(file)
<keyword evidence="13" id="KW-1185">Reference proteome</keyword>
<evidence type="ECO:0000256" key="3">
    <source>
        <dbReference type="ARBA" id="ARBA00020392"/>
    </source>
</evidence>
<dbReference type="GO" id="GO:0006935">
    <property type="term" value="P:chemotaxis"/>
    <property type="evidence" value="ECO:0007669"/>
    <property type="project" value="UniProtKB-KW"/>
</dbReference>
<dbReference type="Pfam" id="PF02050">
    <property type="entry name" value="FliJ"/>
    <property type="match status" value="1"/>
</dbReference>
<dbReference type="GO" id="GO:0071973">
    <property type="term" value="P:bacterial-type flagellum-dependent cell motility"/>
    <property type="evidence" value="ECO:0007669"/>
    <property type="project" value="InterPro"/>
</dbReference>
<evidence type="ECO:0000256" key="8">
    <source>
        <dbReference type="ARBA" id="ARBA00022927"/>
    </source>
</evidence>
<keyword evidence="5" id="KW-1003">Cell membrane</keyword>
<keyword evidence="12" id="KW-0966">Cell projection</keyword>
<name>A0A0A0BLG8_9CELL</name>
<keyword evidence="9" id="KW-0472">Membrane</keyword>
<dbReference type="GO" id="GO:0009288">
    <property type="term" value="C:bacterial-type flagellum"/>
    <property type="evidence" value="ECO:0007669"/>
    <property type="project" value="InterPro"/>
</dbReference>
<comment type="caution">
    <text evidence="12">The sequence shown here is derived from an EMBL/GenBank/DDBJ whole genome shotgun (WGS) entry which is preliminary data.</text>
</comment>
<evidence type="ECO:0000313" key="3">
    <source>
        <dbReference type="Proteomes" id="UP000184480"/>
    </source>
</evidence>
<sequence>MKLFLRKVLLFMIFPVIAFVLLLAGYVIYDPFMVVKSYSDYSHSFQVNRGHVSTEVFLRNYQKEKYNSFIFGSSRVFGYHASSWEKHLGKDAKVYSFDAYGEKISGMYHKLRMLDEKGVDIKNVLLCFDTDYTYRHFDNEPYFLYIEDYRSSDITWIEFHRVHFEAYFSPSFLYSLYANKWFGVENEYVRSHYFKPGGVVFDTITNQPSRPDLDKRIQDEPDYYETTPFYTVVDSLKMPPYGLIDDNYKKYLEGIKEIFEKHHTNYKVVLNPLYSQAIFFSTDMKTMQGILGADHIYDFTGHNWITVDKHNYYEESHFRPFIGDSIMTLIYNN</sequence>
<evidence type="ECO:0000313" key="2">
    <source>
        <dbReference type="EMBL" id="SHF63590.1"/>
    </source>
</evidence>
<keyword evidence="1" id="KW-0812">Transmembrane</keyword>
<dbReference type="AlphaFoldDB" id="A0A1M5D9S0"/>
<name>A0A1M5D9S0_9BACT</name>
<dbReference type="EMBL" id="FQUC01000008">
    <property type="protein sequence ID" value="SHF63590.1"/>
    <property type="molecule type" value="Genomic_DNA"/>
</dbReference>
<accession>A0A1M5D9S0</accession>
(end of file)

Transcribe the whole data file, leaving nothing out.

<keyword evidence="13" id="KW-1185">Reference proteome</keyword>
<evidence type="ECO:0000256" key="3">
    <source>
        <dbReference type="ARBA" id="ARBA00020392"/>
    </source>
</evidence>
<dbReference type="GO" id="GO:0006935">
    <property type="term" value="P:chemotaxis"/>
    <property type="evidence" value="ECO:0007669"/>
    <property type="project" value="UniProtKB-KW"/>
</dbReference>
<dbReference type="Pfam" id="PF02050">
    <property type="entry name" value="FliJ"/>
    <property type="match status" value="1"/>
</dbReference>
<dbReference type="GO" id="GO:0071973">
    <property type="term" value="P:bacterial-type flagellum-dependent cell motility"/>
    <property type="evidence" value="ECO:0007669"/>
    <property type="project" value="InterPro"/>
</dbReference>
<evidence type="ECO:0000256" key="8">
    <source>
        <dbReference type="ARBA" id="ARBA00022927"/>
    </source>
</evidence>
<keyword evidence="5" id="KW-1003">Cell membrane</keyword>
<keyword evidence="12" id="KW-0966">Cell projection</keyword>
<name>A0A0A0BLG8_9CELL</name>
<keyword evidence="9" id="KW-0472">Membrane</keyword>
<dbReference type="GO" id="GO:0009288">
    <property type="term" value="C:bacterial-type flagellum"/>
    <property type="evidence" value="ECO:0007669"/>
    <property type="project" value="InterPro"/>
</dbReference>
<comment type="caution">
    <text evidence="12">The sequence shown here is derived from an EMBL/GenBank/DDBJ whole genome shotgun (WGS) entry which is preliminary data.</text>
</comment>
<evidence type="ECO:0000313" key="3">
    <source>
        <dbReference type="Proteomes" id="UP000184480"/>
    </source>
</evidence>
<sequence>MKLFLRKVLLFMIFPVIAFVLLLAGYVIYDPFMVVKSYSDYSHSFQVNRGHVSTEVFLRNYQKEKYNSFIFGSSRVFGYHASSWEKHLGKDAKVYSFDAYGEKISGMYHKLRMLDEKGVDIKNVLLCFDTDYTYRHFDNEPYFLYIEDYRSSDITWIEFHRVHFEAYFSPSFLYSLYANKWFGVENEYVRSHYFKPGGVVFDTITNQPSRPDLDKRIQDEPDYYETTPFYTVVDSLKMPPYGLIDDNYKKYLEGIKEIFEKHHTNYKVVLNPLYSQAIFFSTDMKTMQGILGADHIYDFTGHNWITVDKHNYYEESHFRPFIGDSIMTLIYNN</sequence>
<evidence type="ECO:0000313" key="2">
    <source>
        <dbReference type="EMBL" id="SHF63590.1"/>
    </source>
</evidence>
<keyword evidence="1" id="KW-0812">Transmembrane</keyword>
<dbReference type="AlphaFoldDB" id="A0A1M5D9S0"/>
<name>A0A1M5D9S0_9BACT</name>
<dbReference type="EMBL" id="FQUC01000008">
    <property type="protein sequence ID" value="SHF63590.1"/>
    <property type="molecule type" value="Genomic_DNA"/>
</dbReference>
<accession>A0A1M5D9S0</accession>